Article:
The restoration project consisted of three main steps: the conservation of the manual film tapes, digitization and the digital reconstruction of the images. The first step was to find and choose the medium for creating a restored, more complete copy of the film. Three medium were chosen from The National Film Archive’s collection: a nitro tape, duplicate Polish and French photographic material. The nitro copy is the earliest material and the only one which has original wires and includes parts which have not been preserved on other duplicates. In the French duplicates materials which were not in the Polish ones were found. The duplicates play a comparative role. Certain tapes have been manually conserved. The most difficult process was to prepare the tape on a nitro ground which was highly destroyed and had missing elements. All of the plywood was exchanged and the torn up elements were repaired. The edges were glued and reconstructed along with the perforation holes. Once the material was prepared this way it could be scanned (digitization in DPX format). Finally the digitized material was installed in a non-linear system. The preservation state of the versions was compared scene by scene, the originality of the editing was analysed. The goal of the project, guided by Associate Professor Małgorzata Hendrykowska, was to create a copy in a version as close as possible to the original. The primary sequence of the scenes was recovered, combining the nitro version with the French one, using the Polish duplicate and analogue reconstruction version from 1995. These frames were digitally reconstructed in a half-automatic way and with a manual touch-up. The biggest challenge was to stabilize the image which moved around in the scanner mechanism due to a contraction. The level of contrast and light was also stabilized, because it had a blinking effect earlier. Another issue was the need to remove dark traces after the old plywood. Additionally, during the digital processing scratches and vertical delineations were removed and the most ruined parts retouched. In effect the film seems to be an archive material, however there is no more damage or instability drawing away attention from the image. Due to the greater completeness and reconstruction of the sequence of the scenes and the boards, the viewer may fully understand the action and be able to watch a work of art very close to the pre-war original film “The Unknown Soldier’s Tomb”.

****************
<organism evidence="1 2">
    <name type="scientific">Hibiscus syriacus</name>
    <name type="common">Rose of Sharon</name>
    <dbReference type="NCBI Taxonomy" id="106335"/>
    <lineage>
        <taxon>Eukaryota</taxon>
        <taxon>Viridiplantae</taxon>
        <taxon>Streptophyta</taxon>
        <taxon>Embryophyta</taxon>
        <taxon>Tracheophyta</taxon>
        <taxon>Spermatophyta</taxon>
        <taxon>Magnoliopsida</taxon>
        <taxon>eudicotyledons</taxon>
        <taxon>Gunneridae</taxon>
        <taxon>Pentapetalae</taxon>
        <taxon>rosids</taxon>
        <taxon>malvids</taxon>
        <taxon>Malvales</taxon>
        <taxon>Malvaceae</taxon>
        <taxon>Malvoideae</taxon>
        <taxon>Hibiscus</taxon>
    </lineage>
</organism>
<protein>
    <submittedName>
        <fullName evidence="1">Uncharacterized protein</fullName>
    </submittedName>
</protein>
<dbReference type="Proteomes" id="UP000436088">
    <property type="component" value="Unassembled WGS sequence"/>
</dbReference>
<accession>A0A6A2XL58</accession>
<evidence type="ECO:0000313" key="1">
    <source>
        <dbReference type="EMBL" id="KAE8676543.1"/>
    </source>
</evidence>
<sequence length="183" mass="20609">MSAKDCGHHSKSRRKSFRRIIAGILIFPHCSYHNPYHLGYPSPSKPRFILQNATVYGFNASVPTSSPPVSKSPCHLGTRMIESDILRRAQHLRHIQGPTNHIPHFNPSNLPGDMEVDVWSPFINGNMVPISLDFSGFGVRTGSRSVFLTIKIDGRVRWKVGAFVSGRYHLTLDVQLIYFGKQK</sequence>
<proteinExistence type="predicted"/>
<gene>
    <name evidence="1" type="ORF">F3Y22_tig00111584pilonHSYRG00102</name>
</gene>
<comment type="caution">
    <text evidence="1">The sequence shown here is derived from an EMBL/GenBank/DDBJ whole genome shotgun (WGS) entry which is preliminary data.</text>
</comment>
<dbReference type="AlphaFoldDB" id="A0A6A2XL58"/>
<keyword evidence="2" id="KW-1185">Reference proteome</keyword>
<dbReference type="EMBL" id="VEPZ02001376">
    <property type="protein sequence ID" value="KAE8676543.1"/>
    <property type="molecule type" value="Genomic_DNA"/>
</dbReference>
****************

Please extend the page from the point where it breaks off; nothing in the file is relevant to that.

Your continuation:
A great film directed by Ordyński based on the famous novel by Andrzej Strug is almost finished. One must admit that the makers of this film had an incredibly difficult job to do. The action of the film goes far beyond what was first planned by the Polish producers. Not only are there images of the most secret experiences of our society during the birth of independent Poland, but also the moment of the social organization of the image is shown. This causes the most difficult scenes (...) to create an absolute illusion of reality, making an enormous impression on the viewer. As we know, the action takes place in Poland. You can see the following places in this colourful kaleidoscope: Warsaw, Cracow and its surroundings along with the famous Kopiec Kościuszki, Lvov and the most important border cities.